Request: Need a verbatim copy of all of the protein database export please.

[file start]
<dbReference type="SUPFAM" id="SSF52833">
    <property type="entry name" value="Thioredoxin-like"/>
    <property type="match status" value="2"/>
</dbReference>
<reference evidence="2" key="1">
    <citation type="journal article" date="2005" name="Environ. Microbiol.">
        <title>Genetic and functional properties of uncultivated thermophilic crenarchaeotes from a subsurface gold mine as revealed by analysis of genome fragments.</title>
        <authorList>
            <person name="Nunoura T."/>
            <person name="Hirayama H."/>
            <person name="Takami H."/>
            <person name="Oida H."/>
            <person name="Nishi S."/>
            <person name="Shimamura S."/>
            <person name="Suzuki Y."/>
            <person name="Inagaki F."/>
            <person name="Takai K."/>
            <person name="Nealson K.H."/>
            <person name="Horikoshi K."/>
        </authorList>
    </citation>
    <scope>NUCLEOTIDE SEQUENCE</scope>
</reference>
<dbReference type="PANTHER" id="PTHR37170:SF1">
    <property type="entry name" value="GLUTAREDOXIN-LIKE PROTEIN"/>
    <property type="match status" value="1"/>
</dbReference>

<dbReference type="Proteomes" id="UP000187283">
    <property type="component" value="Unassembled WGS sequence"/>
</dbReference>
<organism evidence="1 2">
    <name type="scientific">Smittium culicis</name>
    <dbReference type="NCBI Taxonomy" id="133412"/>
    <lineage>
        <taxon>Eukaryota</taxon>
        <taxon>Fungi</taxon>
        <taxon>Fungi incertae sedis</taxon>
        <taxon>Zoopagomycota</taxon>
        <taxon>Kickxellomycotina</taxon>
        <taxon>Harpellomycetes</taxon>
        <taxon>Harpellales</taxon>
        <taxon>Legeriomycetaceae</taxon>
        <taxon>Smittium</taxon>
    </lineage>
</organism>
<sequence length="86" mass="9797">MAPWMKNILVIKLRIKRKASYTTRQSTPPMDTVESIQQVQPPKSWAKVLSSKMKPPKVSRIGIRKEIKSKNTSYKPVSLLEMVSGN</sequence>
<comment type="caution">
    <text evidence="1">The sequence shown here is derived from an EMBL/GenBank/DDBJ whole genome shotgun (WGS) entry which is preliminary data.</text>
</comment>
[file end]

<dbReference type="SUPFAM" id="SSF52833">
    <property type="entry name" value="Thioredoxin-like"/>
    <property type="match status" value="2"/>
</dbReference>
<reference evidence="2" key="1">
    <citation type="journal article" date="2005" name="Environ. Microbiol.">
        <title>Genetic and functional properties of uncultivated thermophilic crenarchaeotes from a subsurface gold mine as revealed by analysis of genome fragments.</title>
        <authorList>
            <person name="Nunoura T."/>
            <person name="Hirayama H."/>
            <person name="Takami H."/>
            <person name="Oida H."/>
            <person name="Nishi S."/>
            <person name="Shimamura S."/>
            <person name="Suzuki Y."/>
            <person name="Inagaki F."/>
            <person name="Takai K."/>
            <person name="Nealson K.H."/>
            <person name="Horikoshi K."/>
        </authorList>
    </citation>
    <scope>NUCLEOTIDE SEQUENCE</scope>
</reference>
<dbReference type="PANTHER" id="PTHR37170:SF1">
    <property type="entry name" value="GLUTAREDOXIN-LIKE PROTEIN"/>
    <property type="match status" value="1"/>
</dbReference>

<dbReference type="Proteomes" id="UP000187283">
    <property type="component" value="Unassembled WGS sequence"/>
</dbReference>
<organism evidence="1 2">
    <name type="scientific">Smittium culicis</name>
    <dbReference type="NCBI Taxonomy" id="133412"/>
    <lineage>
        <taxon>Eukaryota</taxon>
        <taxon>Fungi</taxon>
        <taxon>Fungi incertae sedis</taxon>
        <taxon>Zoopagomycota</taxon>
        <taxon>Kickxellomycotina</taxon>
        <taxon>Harpellomycetes</taxon>
        <taxon>Harpellales</taxon>
        <taxon>Legeriomycetaceae</taxon>
        <taxon>Smittium</taxon>
    </lineage>
</organism>
<sequence length="86" mass="9797">MAPWMKNILVIKLRIKRKASYTTRQSTPPMDTVESIQQVQPPKSWAKVLSSKMKPPKVSRIGIRKEIKSKNTSYKPVSLLEMVSGN</sequence>
<comment type="caution">
    <text evidence="1">The sequence shown here is derived from an EMBL/GenBank/DDBJ whole genome shotgun (WGS) entry which is preliminary data.</text>
</comment>